UK government needs more innovative approach to improve prospects for telecare

28 January 2012

The UK government's flagship 3millionlives telecare programme is in danger of stalling without a more  innovative approach, according to a new report.

The report, by researchers from the Imperial College Business School, says the UK could be at the forefront of using technologies that enable patients to be cared for in the comfort of their home if the government adopted more imaginative approaches to supporting the NHS and industry working in this field [1].

It is estimated that approximately 350,000 NHS patients in the UK currently use technologies that remotely monitor their vital signs, mobility and general safety at home. In 2012, the Government decided to dramatically extend the use of these technologies with the launch of its 3millionlives programme, following calls for its widespread adoption. However, the complex relationship between health, social care services, the NHS and local authorities could jeopardise the implementation of these services in the community.

The researchers in today’s report highlight how the UK is already a global testbed for the use of these technologies, which is collectively known as “Remote Care”. However, they warn that without a more radical approach to encourage its adoption, the Government could see a failure of its current policies, which could lead to the NHS and the remote care industry losing confidence and commitment in developing and delivering these technologies.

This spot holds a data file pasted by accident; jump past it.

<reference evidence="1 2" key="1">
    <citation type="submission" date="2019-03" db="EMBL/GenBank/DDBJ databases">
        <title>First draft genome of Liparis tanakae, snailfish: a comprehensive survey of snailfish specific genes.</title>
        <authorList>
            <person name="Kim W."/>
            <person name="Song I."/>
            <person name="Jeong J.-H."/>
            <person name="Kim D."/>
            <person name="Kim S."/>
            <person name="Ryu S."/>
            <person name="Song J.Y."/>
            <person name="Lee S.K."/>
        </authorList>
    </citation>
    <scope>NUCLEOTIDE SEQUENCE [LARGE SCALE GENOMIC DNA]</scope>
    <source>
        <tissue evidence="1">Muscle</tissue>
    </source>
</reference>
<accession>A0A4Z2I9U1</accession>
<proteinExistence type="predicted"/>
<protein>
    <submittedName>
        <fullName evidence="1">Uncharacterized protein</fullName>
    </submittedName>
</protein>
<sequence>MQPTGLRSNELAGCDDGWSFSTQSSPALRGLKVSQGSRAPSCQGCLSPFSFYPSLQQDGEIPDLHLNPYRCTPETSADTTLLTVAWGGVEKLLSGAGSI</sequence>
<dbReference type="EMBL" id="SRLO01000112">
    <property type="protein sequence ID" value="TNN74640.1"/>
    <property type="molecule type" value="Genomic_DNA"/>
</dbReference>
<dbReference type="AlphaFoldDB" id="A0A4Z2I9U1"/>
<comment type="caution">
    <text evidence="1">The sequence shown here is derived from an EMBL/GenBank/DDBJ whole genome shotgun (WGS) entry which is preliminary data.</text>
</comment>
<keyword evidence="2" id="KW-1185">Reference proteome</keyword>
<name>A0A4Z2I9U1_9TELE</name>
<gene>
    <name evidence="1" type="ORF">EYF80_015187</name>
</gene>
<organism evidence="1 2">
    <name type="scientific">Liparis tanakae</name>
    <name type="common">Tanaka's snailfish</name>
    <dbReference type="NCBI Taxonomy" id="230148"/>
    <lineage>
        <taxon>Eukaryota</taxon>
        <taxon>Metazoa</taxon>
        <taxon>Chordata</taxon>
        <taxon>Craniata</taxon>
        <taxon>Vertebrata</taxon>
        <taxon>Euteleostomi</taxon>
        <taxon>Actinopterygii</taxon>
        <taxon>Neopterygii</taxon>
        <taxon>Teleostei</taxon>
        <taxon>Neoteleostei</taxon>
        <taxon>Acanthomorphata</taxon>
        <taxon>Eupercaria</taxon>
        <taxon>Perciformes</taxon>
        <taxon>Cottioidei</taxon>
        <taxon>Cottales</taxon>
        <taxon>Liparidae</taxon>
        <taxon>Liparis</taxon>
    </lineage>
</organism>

The report, entitled “Remote Care PLC: Developing the capacity of the remote care industry to supply Britain’s future needs” recommends:

  • Reform of NHS payment systems that currently financially disadvantage hospitals if more patients are treated at home;
  • New relationships between suppliers of remote care and the NHS and local authorities. Consideration of new public-private partnerships (PPP) in healthcare, reflecting innovations in Europe. These PPPs could encourage the NHS, local authorities and remote care suppliers to collaborate over the long-term and so increase dramatically the use of remote technologies in the home.
  • Greater collaboration between health and social care providers so that purchasing is less fragmented and clear market signals are sent to suppliers.

Launching the report, Professor James Barlow, Chair of the Technology and Innovation Management group at Imperial College Business School, said, “If you speak, as we have, with companies gearing up for Britain’s ‘remote care’ revolution, the levels of scepticism are unmistakeable and worrying. Faith in the future is shaky. If the remote care revolution is to take off, shifting healthcare out of hospitals and into homes, we will need more action than is currently proposed under government policy. Current political commitment, though considerable, is insufficient to achieve a great potential prize — a more rational, higher quality, perhaps even cheaper, health and social care system, and a vibrant UK export industry based on remote care technology.”

Further information

1. Barlow J, et al. Remote Care plc. Developing the capacity of the remote care industry to supply Britain's future needs. HaCIRIC.



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